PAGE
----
I ran toward the chief of police. He turned, bushy eyebrows furrowed.

“Is there a Dr. Aimee Joyce in there?”

“Who are you?” His voice was rough.

“FBI Agent David Bretton. Is there a Dr. Aimee Joyce in there?”

“And who are you?”

“His partner. Can you tell us anything about the people up there?”

“This isn't your case.”

I lunged. Ramsey caught me. “Tell me if she's there!”

He scrutinized me with narrowed eyes. He sighed. “She's there.”

Static. There was that weird buzzing all over like we were on TV and the satellite signal had been lost. I looked up and tried to make words but they wouldn't come.

“Dave?” Ramsey said. My eyes pixilated into black and white: static.

I looked back at the chief. “Are you getting them out?” My voice sounded like muffled ­thunder.

“We're trying to negotiate.”

“Chief, they're saying they're going to prove they're serious.” An officer appeared next to us. “We need you over here now.”

He walked away. I looked up. The hostages were crouched, barely distinguishable as they melded into a mass of fear and flesh. The men, all in black, stalked through them. I couldn't find her.

“Dave, can you hear me?”

I can't find her. I have to find her. Everyone has their faces buried in their knees. I can't find her. Where is she? The green-blue tinted glass distorts everything. I can't

“We need to go.”

find her. I just have to

“You shouldn't be”

find her and

“here. You can't help. We need”

get her out. If I could see her maybe I could help her, tell her

“to go. Let's get in the car. Come
on, let's”

how to escape. She isn't there, she isn't there, I can't

“get in the car. Dave, can you”

find her, I need to find her, I need her

“hear me? are you listening? Dave, look”

with me. I need to hold her

“at me. Look away from”

hand and tell her everything is going to be okay because

“the building. Look at me. You've got to look away.”

right now it is going to hell and I just need to find her. But I can't.

One of the men bent over, and every sound died. He slung the automatic behind him, yanked someone up by the hair: strawberry blonde. Aimee. Her hands were clawing at his on her neck as he pushed her toward the glass. She was fighting, but he was winning. Slowly, steadily, he pushed her to the glass walls that twisted the light around them. She kicked and scratched, but he never flinched. He threw her at the glass, and she bounced into it, elbows smashing against it, and I could see her face.

She was crying. Her face was distorted. She turned and ran and he pulled a handgun and shot her through the head. Scarlet slung across the glass shattered like a spider web, and I saw her body slam to the ground between the cracks.

I don't remember anything after that.

Later, they told me there was nothing I could have done. That it was random. That the men wanted to prove they would kill. That Aimee was the only one they killed. That I couldn't have her body ­because it was part of an ­ongoing ­investigation. That they couldn't tell me what the men wanted because it was part of an ongoing investigation. Because after they killed Aimee they got away.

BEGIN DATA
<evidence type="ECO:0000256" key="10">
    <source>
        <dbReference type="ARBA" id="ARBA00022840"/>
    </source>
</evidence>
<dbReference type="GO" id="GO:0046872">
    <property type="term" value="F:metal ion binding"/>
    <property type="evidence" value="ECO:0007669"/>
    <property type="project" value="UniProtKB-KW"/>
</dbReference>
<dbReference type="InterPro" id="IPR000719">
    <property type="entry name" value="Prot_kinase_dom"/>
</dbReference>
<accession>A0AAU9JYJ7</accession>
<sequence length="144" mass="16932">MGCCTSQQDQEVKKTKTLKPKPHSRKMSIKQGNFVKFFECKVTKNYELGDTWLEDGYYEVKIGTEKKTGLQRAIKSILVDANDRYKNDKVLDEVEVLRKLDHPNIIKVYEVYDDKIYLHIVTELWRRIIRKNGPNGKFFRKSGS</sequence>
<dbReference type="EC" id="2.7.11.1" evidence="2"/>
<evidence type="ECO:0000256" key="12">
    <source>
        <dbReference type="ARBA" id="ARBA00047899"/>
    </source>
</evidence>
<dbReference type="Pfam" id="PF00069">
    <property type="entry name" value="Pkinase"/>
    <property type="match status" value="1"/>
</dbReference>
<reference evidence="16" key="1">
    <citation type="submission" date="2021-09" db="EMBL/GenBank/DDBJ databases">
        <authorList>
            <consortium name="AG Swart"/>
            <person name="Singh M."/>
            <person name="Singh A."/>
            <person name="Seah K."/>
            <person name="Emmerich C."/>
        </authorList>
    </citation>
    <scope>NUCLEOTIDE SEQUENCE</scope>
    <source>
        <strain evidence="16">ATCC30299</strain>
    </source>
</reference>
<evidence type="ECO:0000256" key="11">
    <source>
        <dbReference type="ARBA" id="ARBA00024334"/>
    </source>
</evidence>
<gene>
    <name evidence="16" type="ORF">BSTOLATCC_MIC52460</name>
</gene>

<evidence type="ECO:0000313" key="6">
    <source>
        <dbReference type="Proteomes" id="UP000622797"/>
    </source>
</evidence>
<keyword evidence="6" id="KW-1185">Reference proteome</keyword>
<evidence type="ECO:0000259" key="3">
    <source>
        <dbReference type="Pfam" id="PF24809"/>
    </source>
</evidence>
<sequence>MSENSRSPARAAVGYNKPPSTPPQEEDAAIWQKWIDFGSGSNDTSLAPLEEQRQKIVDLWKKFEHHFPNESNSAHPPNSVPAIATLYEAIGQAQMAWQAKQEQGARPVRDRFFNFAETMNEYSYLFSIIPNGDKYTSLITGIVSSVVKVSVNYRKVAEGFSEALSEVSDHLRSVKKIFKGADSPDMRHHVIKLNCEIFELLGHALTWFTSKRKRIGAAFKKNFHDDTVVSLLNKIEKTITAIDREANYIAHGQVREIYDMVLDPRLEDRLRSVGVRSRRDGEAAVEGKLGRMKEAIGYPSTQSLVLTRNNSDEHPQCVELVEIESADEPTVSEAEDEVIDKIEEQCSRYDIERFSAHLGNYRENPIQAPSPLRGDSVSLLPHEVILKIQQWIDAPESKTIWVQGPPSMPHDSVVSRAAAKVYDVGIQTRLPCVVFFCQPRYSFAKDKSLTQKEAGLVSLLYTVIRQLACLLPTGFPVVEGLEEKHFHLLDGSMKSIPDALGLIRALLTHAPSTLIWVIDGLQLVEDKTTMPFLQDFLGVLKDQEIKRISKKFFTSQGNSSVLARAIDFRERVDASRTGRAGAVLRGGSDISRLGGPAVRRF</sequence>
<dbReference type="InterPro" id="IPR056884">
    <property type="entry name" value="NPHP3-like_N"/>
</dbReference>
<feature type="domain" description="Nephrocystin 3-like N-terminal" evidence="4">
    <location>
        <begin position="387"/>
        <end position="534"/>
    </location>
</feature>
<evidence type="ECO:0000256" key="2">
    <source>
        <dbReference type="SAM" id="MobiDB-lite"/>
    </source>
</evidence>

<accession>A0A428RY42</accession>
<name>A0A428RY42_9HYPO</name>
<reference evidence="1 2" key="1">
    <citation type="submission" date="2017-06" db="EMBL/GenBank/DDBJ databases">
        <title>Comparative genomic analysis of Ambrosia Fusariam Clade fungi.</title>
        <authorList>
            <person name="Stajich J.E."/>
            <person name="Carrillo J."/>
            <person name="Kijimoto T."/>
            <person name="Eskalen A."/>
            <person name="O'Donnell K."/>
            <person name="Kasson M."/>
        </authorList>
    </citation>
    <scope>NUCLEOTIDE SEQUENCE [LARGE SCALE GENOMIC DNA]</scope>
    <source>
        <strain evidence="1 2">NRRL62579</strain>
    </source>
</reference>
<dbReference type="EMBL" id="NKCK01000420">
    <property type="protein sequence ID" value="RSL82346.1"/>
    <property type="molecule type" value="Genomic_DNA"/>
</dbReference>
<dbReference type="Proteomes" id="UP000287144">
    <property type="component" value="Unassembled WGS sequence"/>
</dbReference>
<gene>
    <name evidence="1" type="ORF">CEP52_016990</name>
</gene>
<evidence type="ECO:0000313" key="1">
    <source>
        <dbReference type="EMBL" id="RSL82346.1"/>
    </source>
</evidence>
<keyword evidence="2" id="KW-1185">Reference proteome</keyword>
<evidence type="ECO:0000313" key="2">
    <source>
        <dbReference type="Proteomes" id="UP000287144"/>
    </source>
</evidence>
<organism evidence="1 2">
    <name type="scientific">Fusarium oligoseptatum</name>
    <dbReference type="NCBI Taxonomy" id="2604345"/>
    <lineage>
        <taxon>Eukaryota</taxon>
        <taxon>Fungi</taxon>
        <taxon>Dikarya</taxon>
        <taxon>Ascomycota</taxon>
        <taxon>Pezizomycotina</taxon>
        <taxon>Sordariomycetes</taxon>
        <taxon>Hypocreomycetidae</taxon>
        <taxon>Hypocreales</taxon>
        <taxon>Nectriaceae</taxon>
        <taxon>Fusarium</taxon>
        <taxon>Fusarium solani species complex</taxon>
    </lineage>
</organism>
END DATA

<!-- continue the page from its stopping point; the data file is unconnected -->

I didn't snap. I walked through the ghost and realized that I would never be able to find her behind that glass, that it was always going to be cold and hollow. So I grabbed my bag, grabbed my gun, grabbed my keys, and I got on the highway, driving west until the dawn seemed to retreat before lost nights rumbling toward me. I went to find the men who killed Aimee.

This work has been published in the Teen Ink monthly print magazine. This piece has been published in Teen Ink’s monthly print magazine.





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This article has 4 comments. Post your own!

Th Wood fron Trees said...
Jan. 8 at 3:35 pm:
Greatly written and this would make a great book, especially the ending when he goes on a search for Aimee' s killers. I would defiantly read the novel form of it. Look to see more short stories from you soon!  
 
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claryThis teenager is a 'regular' and has contributed a lot of work, comments and/or forum posts, and has received many votes and high ratings over a long period of time. said...
Jun. 25, 2013 at 2:01 pm:
Well written I felt like I was there with him going through what he was going through.
 
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BeeFishThis teenager is a 'regular' and has contributed a lot of work, comments and/or forum posts, and has received many votes and high ratings over a long period of time. This work has been published in the Teen Ink monthly print magazine. said...
Jun. 25, 2013 at 4:42 am:
Chilling! Loved it. Very good piece. Good descriptions. The way you worked with the dialogue in some parts was fantastic. Great job :)
 
electricalmoon This work has been published in the Teen Ink monthly print magazine. replied...
Jun. 25, 2013 at 11:22 pm :
Thank you so much!